On putting the community into theatre

Image: That Production Company (RUINED)

It’s so easy to get caught up in attempting to define and partition off the kinds of theatre we produce. We tend to box, define, create matrices of the way stuff works, test things against check lists of expectations: professional, amateur, pro-am, community, independent …

Western theatre is no stranger to evolutionary processes; it’s one of its great strengths. Right here, right now, it’s clear that, as part of the wider arts-industrial landscape and the generational change in arts leadership, theatre makers are experimenting with the how and where of creating theatre. New alliances that enable greater participation are being thought about and enabled – look at the way the main-house companies like QTC and La Boite are opening the portals – something which, even a few years ago, was unthinkable. Many of the boundaries that used to exist are porous if they haven’t already been dismantled.

The notion of a ‘full ecology’ of theatre existing out there was put by Wesley Enoch (AD of Queensland Theatre Company) recently in a Facebook discussion. But it’s not so much out there as in the things we talk about in foyers, in the rehearsal rooms we occupy, the chat about shows we see. Wesley goes on to compare this ecology with the kind of easy acceptance of the range of activities in sport in this country and wonders why art-making hasn’t been as accommodating. It’s a good question and one that’s part of the thinking I refer to above.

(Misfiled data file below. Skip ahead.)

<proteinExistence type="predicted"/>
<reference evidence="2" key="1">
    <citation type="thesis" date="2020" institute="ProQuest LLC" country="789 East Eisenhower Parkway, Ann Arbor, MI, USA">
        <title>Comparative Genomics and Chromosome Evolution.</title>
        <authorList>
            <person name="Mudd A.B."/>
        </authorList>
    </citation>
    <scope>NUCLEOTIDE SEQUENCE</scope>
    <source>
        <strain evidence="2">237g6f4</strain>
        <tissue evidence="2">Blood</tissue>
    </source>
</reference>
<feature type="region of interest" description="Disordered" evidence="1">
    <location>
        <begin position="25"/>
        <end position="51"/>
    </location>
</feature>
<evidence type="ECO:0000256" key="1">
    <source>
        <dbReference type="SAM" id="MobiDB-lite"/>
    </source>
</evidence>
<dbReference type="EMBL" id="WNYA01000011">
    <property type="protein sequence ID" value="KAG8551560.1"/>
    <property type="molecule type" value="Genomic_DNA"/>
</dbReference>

Why no easy access as Wesley asks? It has, I think, as much to do with the ongoing struggle that art and artists in this country have had to ‘prove’ their worth. But it’s a big question that goes to the heart of Australian culture and will continue serving as food for ongoing discussion, but not here right now. I’m interested in the ways and means and the impact this movement is having in and on the wider theatre community here in southern Queensland.

The traditional linear continuum or boxed-off model of theatre-makers that extends from the professional to the amateur hobbyist, and including those attempting to bridge the identification gap between the two, would seem to be out of date; a more fluid matrix has emerged. Those earning a living from the performing arts have long accepted the importance of a multi-skilled approach to making their art. As well as earning money to live, finding a place to work is key. Whilst making coffee or serving fries (yes, that old joke) may be the way you pay the rent, most committed theatre-makers profess themselves otherwise.

Enter the fusion or blended model – what’s called ‘independent’ by some but which, to me at least, remains a curious and unsatisfying grab-bag signifier of the range of work being produced by professional and amateur theatre makers. The ‘independent’ part of  ‘independent theatre’ means freedom from old constraints in work practices and the emergence of new ways of thinking about how and where we work.